I have been working on the same problem for hours and originally I thought I finally achieved the answer and then I realized I converted the function to cylindrical coordinates improperly.

Now, on my next try I ended up with a negative value and I'm not sure if that is a reasonable answer (I feel like it isn't) or if I integrated to the wrong bounds.

$I = \iiint z(x+y) dV$, E is the region bounded by:

$x^2 + y^2 = 1$

$x^2 + y^2 = 4$

$z = x^2 + y^2$

the z-y plane and to the left of y-z plane (integrating the portion that lies in the second and third quadrant)


Converting to cylindrical:

$x = rcos\theta$ , $y = rsin\theta$

$z(x+y) = z(rcos\theta + rsin\theta)$


$I = \int_{\pi/2}^{3\pi/2} \int_1^2 \int_0^{r^2} z(rcos\theta + rsin\theta) rdzdrd\theta$

$I = \int_{\pi/2}^{3\pi/2} \int_1^2 \int_0^{r^2} zr^2(cos\theta + sin\theta)dzdrd\theta$

$I = \frac{1}{2}\int_{\pi/2}^{3\pi/2} \int_1^2 z^2 |^{z=r^2}_{z=0} r^2(cos\theta + sin\theta)drd\theta$

$I = \frac{1}{2}\int_{\pi/2}^{3\pi/2} \int_1^2 r^6(cos\theta + sin\theta)drd\theta$

$I = \frac{1}{14}\int_{\pi/2}^{3\pi/2} r^7|^{r=2}_{r=1} (cos\theta + sin\theta)d\theta$

$I = \frac{127}{14}(sin\theta - cos\theta)|_{\theta=\pi/2}^{\theta=3\pi/2}$

$I = \frac{127}{14}(sin(\frac{3\pi}{2}) - cos(\frac{3\pi}{2}))-(sin(\frac{\pi}{2}) - cos(\frac{\pi}{2}))$

$I = \frac{127}{14}(-1 - 0)-(1 - 0)$

$I = -\frac{127}{7}$ <--- negative?!?

  • $\begingroup$ What does it mean " and to the left of y-z plane"? $\endgroup$
    – user
    Nov 25, 2019 at 16:49
  • $\begingroup$ @user Means that the portion of the solid to be integrated is the portion to the left of the y-z plane. So I mentioned in parentheses that it would be the portion in the second and third quadrant. $\endgroup$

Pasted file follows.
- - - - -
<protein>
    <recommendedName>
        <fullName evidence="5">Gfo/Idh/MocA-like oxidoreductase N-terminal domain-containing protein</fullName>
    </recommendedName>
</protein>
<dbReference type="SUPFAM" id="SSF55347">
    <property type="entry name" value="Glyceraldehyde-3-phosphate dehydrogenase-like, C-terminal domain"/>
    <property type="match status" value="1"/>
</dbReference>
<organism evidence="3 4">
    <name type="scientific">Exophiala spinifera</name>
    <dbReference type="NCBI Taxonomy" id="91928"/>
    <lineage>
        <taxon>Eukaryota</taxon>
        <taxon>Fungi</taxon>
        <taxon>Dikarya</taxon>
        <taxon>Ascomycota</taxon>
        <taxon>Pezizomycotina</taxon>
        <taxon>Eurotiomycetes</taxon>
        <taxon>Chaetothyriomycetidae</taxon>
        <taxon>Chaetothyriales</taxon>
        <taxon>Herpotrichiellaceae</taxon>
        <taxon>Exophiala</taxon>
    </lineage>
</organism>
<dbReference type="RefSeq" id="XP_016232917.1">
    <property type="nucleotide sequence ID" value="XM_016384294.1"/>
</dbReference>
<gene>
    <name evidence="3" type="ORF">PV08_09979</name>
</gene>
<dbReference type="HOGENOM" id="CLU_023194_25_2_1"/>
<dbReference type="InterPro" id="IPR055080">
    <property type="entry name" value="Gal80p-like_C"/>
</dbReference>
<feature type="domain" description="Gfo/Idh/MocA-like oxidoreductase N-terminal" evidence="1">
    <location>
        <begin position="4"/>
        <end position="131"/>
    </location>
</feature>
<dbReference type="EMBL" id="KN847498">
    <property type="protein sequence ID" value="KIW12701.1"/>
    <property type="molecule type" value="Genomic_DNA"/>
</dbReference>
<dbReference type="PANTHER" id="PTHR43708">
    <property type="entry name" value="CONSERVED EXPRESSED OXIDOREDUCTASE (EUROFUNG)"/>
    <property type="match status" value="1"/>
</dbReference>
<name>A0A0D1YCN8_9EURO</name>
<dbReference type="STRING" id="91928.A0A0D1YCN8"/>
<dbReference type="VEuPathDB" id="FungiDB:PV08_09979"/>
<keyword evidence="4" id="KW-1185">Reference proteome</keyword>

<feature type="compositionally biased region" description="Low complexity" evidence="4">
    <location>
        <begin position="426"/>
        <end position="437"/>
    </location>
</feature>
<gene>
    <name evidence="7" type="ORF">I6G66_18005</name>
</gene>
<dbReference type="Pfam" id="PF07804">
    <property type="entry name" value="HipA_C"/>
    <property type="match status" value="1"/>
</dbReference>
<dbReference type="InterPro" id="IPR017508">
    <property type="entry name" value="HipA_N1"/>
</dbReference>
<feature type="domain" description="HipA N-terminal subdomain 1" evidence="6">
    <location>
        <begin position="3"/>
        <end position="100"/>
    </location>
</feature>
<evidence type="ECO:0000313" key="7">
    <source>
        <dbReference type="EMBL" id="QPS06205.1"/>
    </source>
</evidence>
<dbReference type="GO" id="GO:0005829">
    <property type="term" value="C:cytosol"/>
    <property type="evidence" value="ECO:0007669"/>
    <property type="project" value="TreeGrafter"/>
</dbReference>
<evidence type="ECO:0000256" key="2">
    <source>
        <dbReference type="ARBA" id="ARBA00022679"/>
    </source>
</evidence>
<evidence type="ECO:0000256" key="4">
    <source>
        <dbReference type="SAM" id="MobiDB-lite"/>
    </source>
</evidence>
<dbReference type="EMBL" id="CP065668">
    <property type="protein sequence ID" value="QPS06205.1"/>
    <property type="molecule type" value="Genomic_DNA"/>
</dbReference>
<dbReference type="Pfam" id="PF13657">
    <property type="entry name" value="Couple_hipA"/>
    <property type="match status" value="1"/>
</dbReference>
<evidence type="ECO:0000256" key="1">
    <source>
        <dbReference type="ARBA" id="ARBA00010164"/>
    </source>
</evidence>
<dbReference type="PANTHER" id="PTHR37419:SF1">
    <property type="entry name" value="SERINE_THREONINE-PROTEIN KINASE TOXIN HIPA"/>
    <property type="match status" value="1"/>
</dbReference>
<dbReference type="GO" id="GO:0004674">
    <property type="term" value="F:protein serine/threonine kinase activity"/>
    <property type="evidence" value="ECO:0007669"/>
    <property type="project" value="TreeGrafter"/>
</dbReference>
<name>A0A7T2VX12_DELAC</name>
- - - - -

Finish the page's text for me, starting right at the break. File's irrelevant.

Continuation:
– Amai
    Nov 25, 2019 at 16:52
  • $\begingroup$ Yes finally I realized what you mean, maybe it should be stated the region with $z\ge 0$ and $x\le 0$. If I'm not wrong with the intepretation, I've proposed a set up for that. Take a look and let me know. $\endgroup$
    – user
    Nov 25, 2019 at 16:53
  • $\begingroup$ Negative value is fine since we are assuming $x\le 0$ in the region. $\endgroup$
    – user
    Nov 25, 2019 at 17:15

1 Answer 1


It seems that the set up should be

$$\int_0^1 \int_{\pi/2}^{3\pi/2} \int_1^{2} z(r\cos\theta + r\sin\theta) r\,dr\,d\theta\,dz+ \int_1^4 \int_{\pi/2}^{3\pi/2} \int_{\sqrt z}^{2} z(r\cos\theta + r\sin\theta) r\,dr\,d\theta\,dz$$

or as an alternative by your set up

$$\int_{\pi/2}^{3\pi/2}\int_1^{2} \int_0^{r^2} z(r\cos\theta + r\sin\theta) r\,dz\,dr\, d\theta=-\frac{127}7$$

and the result seems correct indeed we are assuming $x\le 0$ in that region.

  • $\begingroup$ From the one you are showing, isn't the second integral for theta rather than r? And I'm not understanding overall why that is the setup. $\endgroup$
    – Amai
    Nov 25, 2019 at 16:56
  • $\begingroup$ @Amai Yes sorry I need to reorder the variables. $\endgroup$
    – user
    Nov 25, 2019 at 17:02
  • $\begingroup$ Is it not possible to do it in the order $dzdrd\theta$? That is how all the images I drew and what I was taught to integrate by. $\endgroup$
    – Amai
    Nov 25, 2019 at 17:08
  • $\begingroup$ @Amai Yes of course we can also do in that other way! I add that one $\endgroup$
    – user
    Nov 25, 2019 at 17:10
  • $\begingroup$ Thank you! I thought it couldn't be a negative value. Do you happen to know what exactly I'm integrating for? I believe double integrals would be volume, but I'm not very certain about triple. Just out of curiousity since it is possible to get a negative value. $\endgroup$
    – Amai
    Nov 25, 2019 at 17:22

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